Friday, July 14, 2017

`Every Little Circumstance'

It ranks among Dr. Johnson’s greatest hits, known by hearsay even by those who have never read Boswell’s Life of Johnson:

“Idleness is a disease which must be combated; but I would not advise a rigid adherence to a particular plan of study. I myself have never persisted in any plan for two days together. A man ought to read just as inclination leads him; for what he reads as a task will do him little good.”

The schoolmarms among us will quibble, but Johnson’s prescription is correct for those of us already reliant on free-range reading. I hate to be told to read a book, even casually, and even one I’m already predisposed to reading. I’ve refused for years to read certain volumes I was ordered to read. Not reading some books is at least as important as reading others. This is an aspect of the most precious of all our rights: the right to be left alone. Boswell observes of Johnson’s diktat: “To a man of vigourous intellect and arduous curiosity like his own, reading without a regular plan may be beneficial; though even such a man must submit to it, if he would attain a full understanding of any of the sciences.”  

Johnson was speaking to Boswell on this date, July 14, in 1763. The pair had met less than two months earlier. Their unlikely friendship was deepening. Johnson was fifty-three; Boswell, twenty-two. In The Journals of James Boswell, 1762-1795, we find a less polished but more personal version of the same exchange, set in the Mitre public house on Fleet Street. Johnson dispenses with James Macpherson, the Scottish poet and fraud: “`So would he tumble in a hog-sty,’ said Johnson, `as long as you look at him and cry to him to come out. But let him alone, never mind him, and he’ll soon give it over.’”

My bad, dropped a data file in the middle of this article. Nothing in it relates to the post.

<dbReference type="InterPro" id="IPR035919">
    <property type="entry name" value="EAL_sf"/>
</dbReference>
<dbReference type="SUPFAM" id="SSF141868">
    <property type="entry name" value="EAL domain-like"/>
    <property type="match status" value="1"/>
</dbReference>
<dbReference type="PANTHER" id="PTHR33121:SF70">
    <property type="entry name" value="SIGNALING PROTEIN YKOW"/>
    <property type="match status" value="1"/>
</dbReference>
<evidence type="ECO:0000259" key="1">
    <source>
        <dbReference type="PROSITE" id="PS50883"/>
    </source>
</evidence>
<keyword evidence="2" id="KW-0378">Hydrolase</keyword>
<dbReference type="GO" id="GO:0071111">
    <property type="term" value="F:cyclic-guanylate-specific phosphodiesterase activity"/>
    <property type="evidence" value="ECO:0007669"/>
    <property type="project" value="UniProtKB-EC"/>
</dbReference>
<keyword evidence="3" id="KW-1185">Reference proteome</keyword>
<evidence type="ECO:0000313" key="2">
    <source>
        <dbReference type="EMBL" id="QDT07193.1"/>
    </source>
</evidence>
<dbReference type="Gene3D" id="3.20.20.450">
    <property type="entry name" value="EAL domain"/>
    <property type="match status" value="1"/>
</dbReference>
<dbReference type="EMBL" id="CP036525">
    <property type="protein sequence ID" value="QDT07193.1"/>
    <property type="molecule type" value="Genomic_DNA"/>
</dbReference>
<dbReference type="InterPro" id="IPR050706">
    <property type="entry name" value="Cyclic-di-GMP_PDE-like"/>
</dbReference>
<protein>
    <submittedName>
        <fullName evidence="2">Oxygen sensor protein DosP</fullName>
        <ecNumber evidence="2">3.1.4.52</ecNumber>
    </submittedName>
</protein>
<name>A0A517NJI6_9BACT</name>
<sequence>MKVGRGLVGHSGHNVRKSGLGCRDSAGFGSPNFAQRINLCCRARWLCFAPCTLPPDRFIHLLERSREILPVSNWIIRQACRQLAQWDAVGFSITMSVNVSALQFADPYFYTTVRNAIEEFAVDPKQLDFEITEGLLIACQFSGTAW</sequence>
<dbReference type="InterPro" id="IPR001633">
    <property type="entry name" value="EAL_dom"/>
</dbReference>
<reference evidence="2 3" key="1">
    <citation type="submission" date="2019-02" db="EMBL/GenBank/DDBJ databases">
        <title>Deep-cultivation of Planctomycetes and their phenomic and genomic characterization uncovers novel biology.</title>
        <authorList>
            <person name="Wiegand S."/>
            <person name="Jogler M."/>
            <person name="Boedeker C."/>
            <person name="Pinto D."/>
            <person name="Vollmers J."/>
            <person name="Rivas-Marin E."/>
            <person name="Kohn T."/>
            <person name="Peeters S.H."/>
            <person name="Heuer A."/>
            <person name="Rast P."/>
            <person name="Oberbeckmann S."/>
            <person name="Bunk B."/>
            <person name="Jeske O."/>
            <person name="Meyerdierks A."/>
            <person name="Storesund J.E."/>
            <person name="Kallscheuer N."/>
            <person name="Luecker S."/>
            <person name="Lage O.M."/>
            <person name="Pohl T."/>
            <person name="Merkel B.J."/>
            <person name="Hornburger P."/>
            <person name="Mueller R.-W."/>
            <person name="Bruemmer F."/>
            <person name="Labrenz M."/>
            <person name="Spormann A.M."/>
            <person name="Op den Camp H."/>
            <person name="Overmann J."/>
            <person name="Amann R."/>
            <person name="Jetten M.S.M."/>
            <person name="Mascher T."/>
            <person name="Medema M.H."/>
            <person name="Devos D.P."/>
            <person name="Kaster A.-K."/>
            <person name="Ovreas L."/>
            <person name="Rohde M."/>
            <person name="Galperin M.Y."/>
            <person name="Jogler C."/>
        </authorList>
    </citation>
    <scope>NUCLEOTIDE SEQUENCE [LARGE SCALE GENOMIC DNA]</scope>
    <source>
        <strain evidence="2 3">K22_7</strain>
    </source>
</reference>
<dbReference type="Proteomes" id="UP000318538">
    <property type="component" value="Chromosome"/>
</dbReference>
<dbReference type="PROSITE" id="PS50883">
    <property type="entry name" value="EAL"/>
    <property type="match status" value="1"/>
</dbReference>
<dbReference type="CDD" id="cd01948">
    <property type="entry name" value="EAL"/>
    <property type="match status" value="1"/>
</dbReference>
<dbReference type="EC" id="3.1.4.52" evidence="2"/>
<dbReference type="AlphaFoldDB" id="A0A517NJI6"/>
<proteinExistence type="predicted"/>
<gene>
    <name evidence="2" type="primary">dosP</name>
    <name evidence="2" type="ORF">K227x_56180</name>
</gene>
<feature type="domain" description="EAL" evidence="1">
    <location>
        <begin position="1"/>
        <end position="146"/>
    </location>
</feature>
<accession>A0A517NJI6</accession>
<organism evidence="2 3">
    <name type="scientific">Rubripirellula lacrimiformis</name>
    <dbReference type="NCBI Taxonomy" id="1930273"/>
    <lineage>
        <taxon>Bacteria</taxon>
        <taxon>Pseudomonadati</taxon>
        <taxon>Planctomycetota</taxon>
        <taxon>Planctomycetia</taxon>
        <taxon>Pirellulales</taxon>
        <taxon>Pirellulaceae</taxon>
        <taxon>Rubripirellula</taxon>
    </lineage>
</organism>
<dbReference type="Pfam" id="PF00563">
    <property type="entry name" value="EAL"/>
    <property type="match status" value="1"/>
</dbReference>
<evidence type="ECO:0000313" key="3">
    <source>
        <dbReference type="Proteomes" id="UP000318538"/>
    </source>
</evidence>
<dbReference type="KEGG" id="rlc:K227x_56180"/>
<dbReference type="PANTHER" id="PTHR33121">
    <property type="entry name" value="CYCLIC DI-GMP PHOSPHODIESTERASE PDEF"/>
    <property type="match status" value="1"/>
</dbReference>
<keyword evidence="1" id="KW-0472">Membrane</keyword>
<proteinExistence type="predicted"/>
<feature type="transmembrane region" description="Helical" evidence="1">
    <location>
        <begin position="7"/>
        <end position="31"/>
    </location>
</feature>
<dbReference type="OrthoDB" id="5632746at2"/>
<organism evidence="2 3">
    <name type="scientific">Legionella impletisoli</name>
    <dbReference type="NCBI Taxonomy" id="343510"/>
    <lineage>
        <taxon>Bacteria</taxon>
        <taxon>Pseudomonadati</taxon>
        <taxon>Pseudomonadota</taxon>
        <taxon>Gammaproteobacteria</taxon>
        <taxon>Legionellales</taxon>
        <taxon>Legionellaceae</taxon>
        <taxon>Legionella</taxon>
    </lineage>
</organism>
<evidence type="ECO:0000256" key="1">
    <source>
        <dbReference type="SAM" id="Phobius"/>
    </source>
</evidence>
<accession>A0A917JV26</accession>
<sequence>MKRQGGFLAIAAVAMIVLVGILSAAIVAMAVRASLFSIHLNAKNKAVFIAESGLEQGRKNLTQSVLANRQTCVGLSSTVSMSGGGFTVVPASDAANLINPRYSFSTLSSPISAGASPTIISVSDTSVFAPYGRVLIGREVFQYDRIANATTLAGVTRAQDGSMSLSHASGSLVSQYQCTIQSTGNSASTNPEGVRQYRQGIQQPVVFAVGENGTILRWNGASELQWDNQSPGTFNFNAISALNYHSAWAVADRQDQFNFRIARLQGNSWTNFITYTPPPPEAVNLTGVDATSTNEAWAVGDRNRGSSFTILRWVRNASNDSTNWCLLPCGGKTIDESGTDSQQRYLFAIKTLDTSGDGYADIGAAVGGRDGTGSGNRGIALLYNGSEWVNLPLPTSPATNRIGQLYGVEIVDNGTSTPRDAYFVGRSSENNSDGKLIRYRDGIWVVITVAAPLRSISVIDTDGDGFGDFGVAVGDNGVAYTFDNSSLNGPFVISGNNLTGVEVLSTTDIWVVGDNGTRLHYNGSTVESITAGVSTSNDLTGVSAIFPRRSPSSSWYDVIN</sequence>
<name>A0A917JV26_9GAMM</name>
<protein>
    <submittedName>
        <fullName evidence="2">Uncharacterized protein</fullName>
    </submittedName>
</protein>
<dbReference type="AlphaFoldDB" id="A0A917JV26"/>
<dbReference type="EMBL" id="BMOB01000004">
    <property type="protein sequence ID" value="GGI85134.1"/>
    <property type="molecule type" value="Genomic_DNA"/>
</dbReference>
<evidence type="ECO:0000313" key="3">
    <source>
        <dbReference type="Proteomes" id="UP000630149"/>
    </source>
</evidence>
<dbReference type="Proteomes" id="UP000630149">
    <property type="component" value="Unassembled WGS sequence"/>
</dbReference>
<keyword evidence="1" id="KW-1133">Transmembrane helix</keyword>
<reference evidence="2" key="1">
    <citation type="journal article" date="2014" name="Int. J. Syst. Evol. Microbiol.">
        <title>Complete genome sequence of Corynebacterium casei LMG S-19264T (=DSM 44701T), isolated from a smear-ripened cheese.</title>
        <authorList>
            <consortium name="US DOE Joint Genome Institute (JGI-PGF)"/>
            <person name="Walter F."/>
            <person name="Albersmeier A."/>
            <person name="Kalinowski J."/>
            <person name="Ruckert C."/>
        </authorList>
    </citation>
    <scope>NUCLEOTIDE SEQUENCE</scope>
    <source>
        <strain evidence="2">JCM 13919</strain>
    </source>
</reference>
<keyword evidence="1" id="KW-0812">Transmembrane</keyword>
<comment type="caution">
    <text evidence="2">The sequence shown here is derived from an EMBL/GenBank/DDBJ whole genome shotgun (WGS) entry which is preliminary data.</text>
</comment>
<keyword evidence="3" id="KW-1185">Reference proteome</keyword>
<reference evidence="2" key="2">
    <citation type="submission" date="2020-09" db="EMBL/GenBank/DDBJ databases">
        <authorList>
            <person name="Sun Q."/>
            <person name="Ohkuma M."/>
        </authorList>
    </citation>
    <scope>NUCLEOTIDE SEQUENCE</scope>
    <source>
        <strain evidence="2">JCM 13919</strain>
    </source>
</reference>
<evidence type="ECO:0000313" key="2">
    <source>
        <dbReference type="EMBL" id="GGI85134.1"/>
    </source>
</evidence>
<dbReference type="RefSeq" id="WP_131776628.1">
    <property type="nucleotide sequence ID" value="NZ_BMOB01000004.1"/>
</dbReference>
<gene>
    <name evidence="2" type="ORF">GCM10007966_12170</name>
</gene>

Johnson gives a toast to Sir David Dalrymple, the Scottish judge and historian who Boswell tells him had praised Rasselas and The Rambler. Then Boswell paraphrases his friend: “Mr Johnson considered reading what you have an inclination for as eating what you have an appetite for.” Next comes a comic ritual played out by the pair:

 “. . . Mr. Johnson said, `We will not drink two bottles of port.’ When one was drank, he called for another pint; and when we had got to the bottom of that, and I was distributing it equally, `Come,’ said he, `you need not measure it so exactly.’ `Sir,’ said I, `it is done.’ `Well, sir,’ said he, `are you satisfied? or would you choose another?’ `Would you, Sir?’ said I. `Yes,’ said he, `I think I would. I think two bottles would seem to be the quantity for us.’ Accordingly, we made them out.”

The sharing of the port seems to seal the bond of their new friendship. What Boswell next describes gives the lie to Johnson’s reputation as a combative ogre, and suggests that Boswell already had his eye on a future life of Johnson (not published until 1791, seven years after Johnson’s death):

“I take pleasure in recording every little circumstance in so great a man as Mr Johnson. This little specimen of social pleasantry will serve me to tell as an agreeable story to literary people. He took me cordially by the hand and said, `My Dear Boswell! I do love you very much.’ I will be vain, there’s enough.”

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